* Key rate cut by 25 bps to 3.75%
* Rupiah still undervalued, governor says
* Governor asks banks to cut lending rates (Adds details, economist comment, edits quote for translation in paragraph 4)
JAKARTA, Nov 19 (Reuters) - Indonesia’s central bank cut interest rates to a record low on Thursday and urged commercial banks to follow suit as it sought to reignite Southeast Asia’s largest economy which has been hard hit by the coronavirus pandemic.
Bank Indonesia (BI) cut the 7-day reverse repurchase rate by 25 basis points to 3.75%, against the expectations of a majority of economists in a Reuters poll. Eight out of 22 economists surveyed expected the move.
Indonesia’s rupiah pared losses after the rate cut, while shares also picked up a notch. The Philippine central bank also cut rates unexpectedly on Thursday as the two countries hardest hit by COVID-19 in Southeast Asia kept their monetary policy taps open.
“Our loose monetary stance is not only reflected in the 3.75% rate, which is low, but it is worth noting the very large monetary expansion that we have done,” said Governor Perry Warjiyo during a virtual news conference.
He said the central bank remained committed to providing liquidity, adding it had already pumped some 680.89 trillion rupiah ($48.12 billion) into the banking system this year.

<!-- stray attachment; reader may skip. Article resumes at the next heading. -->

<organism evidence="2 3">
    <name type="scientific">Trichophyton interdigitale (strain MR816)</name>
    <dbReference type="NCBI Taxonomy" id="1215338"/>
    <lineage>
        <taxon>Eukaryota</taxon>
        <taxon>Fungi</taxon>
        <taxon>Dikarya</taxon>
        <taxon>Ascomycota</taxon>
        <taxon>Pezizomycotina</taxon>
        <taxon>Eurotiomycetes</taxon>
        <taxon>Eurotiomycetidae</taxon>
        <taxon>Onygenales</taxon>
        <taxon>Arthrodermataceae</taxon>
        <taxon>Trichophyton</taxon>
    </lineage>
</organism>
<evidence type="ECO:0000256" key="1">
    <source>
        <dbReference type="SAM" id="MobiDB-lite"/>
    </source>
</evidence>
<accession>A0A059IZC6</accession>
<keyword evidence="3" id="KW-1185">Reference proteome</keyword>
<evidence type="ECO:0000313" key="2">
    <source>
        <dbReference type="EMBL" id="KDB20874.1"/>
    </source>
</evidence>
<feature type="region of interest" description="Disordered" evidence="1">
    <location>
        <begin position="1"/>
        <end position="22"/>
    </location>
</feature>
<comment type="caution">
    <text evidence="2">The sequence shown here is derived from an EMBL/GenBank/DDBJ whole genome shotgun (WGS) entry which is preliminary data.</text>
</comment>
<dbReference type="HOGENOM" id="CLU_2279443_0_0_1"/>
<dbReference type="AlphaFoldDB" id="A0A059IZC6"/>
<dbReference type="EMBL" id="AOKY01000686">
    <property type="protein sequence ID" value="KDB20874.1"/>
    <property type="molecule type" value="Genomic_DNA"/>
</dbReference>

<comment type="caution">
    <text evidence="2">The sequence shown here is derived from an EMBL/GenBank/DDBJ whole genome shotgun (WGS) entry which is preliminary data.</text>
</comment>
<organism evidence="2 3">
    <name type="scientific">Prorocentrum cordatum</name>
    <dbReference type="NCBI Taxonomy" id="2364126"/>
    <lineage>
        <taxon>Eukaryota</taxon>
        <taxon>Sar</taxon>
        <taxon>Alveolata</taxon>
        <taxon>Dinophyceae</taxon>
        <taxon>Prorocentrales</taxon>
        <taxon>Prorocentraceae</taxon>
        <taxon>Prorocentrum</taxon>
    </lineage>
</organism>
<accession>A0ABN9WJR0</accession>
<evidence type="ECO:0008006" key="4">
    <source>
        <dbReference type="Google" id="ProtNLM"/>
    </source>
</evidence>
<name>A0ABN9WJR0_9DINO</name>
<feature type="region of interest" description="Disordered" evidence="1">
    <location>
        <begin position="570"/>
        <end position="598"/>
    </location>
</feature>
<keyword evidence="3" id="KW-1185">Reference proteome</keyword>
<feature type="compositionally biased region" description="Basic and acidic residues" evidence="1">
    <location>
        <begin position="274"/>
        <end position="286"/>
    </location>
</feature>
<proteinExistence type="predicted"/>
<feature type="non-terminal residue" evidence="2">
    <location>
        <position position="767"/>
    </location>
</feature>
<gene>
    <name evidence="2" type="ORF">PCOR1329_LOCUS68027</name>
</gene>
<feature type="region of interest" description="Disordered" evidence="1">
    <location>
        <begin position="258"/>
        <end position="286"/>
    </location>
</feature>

BI’ cut, which took the rate to its lowest since BI began using it as its benchmark in 2016, comes as Indonesia has struggled to contain an outbreak which has tipped its economy into its first recession since the Asian financial crisis.
With the BI reluctant to cut rates in recent months when the rupiah was weak, for fear of capital fight, the recent rise in the local currency also gave the central bank an opportunity to take action, analysts said.
“The cut reflects the central bank’s desire to support the economic recovery, while recent gains in the IDR gave the central bank room to act,” said ANZ analysts in a note.
The rupiah has gained nearly 4% since BI’s October meeting amid a broader market rally, but Warjiyo said it was still undervalued and had room to strengthen.
The governor sounded upbeat on the outlook, saying recent indicators - including retail sales and purchasing managers’ index - suggested the economy could grow in the fourth quarter.
He also said uncertainty in global financial markets had eased following the U.S. election results and positive news on COVID-19 vaccine trials.
But he noted bank lending fell 0.47% annually in October - the first contraction in Refinitiv data dating back to December 2002.
“Through this forum, I implore banks to lower their interest rates,” Warjiyo added.
With Thursday’s move, BI has slashed interest rates by a total of 125 basis points this year to help Indonesia withstand the coronavirus fallout.
Faisal Rachman, Bank Mandiri economist, expects Thursday’s cut to be the BI’s last in the current easing cycle. ($1 = 14,150.0000 rupiah) (Additional reporting by Tabita Diela; Editing by Ana Nicolaci da Costa)
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